Now it’s Nike’s turn to feel the heat as Willie Jackson goes hostile over Maori designs

Is this really a rose?

Or is it a brain (perhaps the brain of a socialist because of its left-side emphasis?)

Buggers like Willie Jackson – you would think – have plenty to fuel their chronic urge to be combative without having to go looking for more.

But nah.  He has has gone all hostile because sportswear giant Nike has produced a new range of shirts for England fans at the Rugby World Cup.

His concern is about Maori branding.

The shirt – which comes in black and white – features a large English rose, with Maori-style designs across the chest.

You might think Willie would be chuffed that England supporters will be wearing jerseys with a touch of Maori in them.

But his dander is up, the SST tells us today.

Broadcaster Willie Jackson described the shirt – marketed as “England Maori tournament rugby” for sales on UK websites – as a sign of “arrogance”.

“I’m bewildered by how cocky these people are, how arrogant,” Jackson told the Sunday Star-Times.

“They think they can do anything because what are those little Maori going to do? And here is the sad thing, it is the reality… there is not much we can do. But I am constantly surprised that they just think they can just take slices of our culture as it suits them.”

The SST reminds us that Nike is already copping flak for its choice of black as the English team’s alternative playing strip.

Oh dear. The jersey business is apt to attract heated criticism.

Adidas is in big trouble in this country over the price it is charging for All Black jerseys, although buying these jerseys is not compulsory and if Alf couldn’t afford one, he simply would go without.

As it happens, he reckons the only people entitled to wear All Black jerseys are All Blacks.

But let’s get back to Jackson. He said he was “sickened” that overseas companies continued to cash in on Maori designs.

He must have a delicate tummy.

Someone sticking Pakeha designs on jerseys without the permission of Pakeha would not sicken Alf, or in any other way get him excited. Life is too short to fret about trivia.

Jackson goes on to say Maori aren’t the only indigenous culture to be used by corporate giants.

This had happened to cultures “right around the world for years”.

“They use our image and name as it suits them,” he said.

Clearly, they wouldn’t be doing it if it didn’t suit them

But so what?

If you think hard about this, it would be daft to have to track down and seek permission from the relevant ethnic group whenever you draw a line, squiggle or whatever for use in anything, including logos or rugby jerseys.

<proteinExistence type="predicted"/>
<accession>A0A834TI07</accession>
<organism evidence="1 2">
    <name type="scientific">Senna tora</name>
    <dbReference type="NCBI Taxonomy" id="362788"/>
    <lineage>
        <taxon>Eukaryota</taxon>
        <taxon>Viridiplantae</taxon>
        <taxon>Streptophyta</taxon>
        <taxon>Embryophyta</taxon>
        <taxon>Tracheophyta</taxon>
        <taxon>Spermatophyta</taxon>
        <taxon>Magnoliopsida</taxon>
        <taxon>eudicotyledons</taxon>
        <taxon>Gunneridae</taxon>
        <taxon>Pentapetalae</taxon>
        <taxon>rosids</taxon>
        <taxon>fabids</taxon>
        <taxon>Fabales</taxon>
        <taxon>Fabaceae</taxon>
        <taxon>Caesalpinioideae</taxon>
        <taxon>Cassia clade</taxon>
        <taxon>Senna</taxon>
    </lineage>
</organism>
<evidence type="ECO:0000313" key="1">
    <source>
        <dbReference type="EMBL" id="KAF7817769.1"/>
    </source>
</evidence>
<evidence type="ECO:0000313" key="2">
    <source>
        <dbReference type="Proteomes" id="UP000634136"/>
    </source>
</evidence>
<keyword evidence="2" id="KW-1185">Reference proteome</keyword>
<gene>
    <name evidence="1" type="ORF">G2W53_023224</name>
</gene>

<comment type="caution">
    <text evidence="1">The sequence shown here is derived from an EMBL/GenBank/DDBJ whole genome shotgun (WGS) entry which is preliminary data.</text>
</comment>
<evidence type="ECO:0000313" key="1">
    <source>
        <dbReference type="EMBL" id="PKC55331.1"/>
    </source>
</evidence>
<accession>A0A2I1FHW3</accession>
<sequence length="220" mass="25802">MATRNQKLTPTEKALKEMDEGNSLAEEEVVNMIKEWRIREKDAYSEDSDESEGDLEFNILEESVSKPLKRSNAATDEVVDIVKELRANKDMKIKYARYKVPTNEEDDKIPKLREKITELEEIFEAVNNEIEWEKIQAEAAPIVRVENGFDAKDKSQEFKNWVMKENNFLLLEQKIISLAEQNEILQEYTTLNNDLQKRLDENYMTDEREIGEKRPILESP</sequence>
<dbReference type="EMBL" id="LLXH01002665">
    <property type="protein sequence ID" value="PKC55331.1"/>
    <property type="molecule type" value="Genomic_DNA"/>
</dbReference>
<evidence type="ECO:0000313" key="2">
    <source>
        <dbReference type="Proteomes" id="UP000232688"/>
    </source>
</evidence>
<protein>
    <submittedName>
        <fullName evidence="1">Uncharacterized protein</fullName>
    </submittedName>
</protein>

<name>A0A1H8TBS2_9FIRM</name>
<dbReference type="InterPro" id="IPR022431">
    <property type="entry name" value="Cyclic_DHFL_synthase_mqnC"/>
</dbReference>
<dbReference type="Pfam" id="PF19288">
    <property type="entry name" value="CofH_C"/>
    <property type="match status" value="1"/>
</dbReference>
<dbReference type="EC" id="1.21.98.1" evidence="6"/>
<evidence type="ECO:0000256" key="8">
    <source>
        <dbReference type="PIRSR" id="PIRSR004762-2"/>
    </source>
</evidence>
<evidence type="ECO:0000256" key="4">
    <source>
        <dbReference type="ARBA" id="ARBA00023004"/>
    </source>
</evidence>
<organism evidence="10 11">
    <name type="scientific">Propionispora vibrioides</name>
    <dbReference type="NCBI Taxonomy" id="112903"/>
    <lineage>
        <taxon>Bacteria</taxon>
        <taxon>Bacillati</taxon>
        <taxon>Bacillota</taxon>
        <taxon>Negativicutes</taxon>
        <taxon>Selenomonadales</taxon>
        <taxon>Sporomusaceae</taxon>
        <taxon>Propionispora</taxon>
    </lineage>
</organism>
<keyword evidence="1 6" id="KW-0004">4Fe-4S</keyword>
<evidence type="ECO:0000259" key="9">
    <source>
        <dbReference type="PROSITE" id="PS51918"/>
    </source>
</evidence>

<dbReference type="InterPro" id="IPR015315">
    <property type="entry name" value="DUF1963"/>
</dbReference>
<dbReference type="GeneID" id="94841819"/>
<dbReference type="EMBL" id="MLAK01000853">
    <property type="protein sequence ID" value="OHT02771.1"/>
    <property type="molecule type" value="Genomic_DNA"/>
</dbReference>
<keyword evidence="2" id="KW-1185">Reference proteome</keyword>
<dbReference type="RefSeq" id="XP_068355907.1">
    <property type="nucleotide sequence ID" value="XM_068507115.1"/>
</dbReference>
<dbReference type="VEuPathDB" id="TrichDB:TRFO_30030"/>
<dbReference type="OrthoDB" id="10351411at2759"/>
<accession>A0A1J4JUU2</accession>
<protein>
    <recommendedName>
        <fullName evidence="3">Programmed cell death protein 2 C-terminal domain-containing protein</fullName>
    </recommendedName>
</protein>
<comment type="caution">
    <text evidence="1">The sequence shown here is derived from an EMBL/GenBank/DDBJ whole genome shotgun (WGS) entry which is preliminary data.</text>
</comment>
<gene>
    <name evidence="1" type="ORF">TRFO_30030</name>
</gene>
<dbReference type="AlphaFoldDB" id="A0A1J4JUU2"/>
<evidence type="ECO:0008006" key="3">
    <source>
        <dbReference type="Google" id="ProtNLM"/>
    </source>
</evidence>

Want to incorporate a shamrock?

Oh, bugger. Better ask the Irish for their permission.

Want to incorporate tartan-like checks?

Oh bugger. Better ask the Scots if they approve.

And so on.

Yet the daft notion that someone owns a squiggle has underpinned hours of time and piles of money as the Waitangi Tribunal heard submissions before preparing a report on the Wai262 claim, which alleges the Crown failed to protect Maori interests on culture, intellectual property, flora, fauna and medicines.

Frankly, Alf reckons the so-called rose at the centre of this fuss is not a bloody rose at all. It’s the image of the cerebral organ to found in all our heads (although some of us use it better than others).

Alf hesitates to point this out. Next thing we know, Willie will be off to the tribunal to lay claim to Maori having designed the human brain.

5 Responses to Now it’s Nike’s turn to feel the heat as Willie Jackson goes hostile over Maori designs

  1. Tom says:

    Your an idiot mate, Maori designs represent their whakapapa and mana. It’s insulting for non-Maori to use them because of this. Maybe do a bit of research as to why Maori feel uncomfortable about this before running your mouth about stuff you clearly know nothing about.

    And also if Nike believe it’s okay to use Maori designs then it also should be okay for anyone to use the Nike tick.

    • Alf Grumble says:

      So whose whakapapa and mana – exactly – is represented in Nike’s rose? As for the tick, Tom has a damned good point. Being able to lay claim to a tick is as daft as DB being able to lay claim to the word “Radler”.

  2. Kamiria M says:

    Your right Tom, they take our designs and exploit our whakapapa printing them on everything from teatowels to teapots. Good for youy Willie. Lets put Nike logo’s on everything associated with our designs and see how they feel.And Alf Tom is right your knowledge of our culture is not deep and it shows in your what you say.

  3. Jim says:

    This is the reaction Nike wanted and expected… doh!!! Chill who really cares?? it’s a freekin event T-shirt. Its been designed to stir up the tournament. I’m sure theirs more important things to get pissed about in the world, rioting, famine and Global warming remember. Now i’m off to get a Nike Tattoo….

  4. Joe says:

    thats actually my design, I can and will prove it in due course, I designed it as a tattoo back in 07 and the meaning of the actual designs are significant to show the whakapapa of the person i designed it for and his time in new zealand, he was a product designer, as was i, and we worked togeather before formway disbanded its R&D team. BUT I NEVER SOLD HIM THAT DESIGN and I’m unsure how nike have come to get it.

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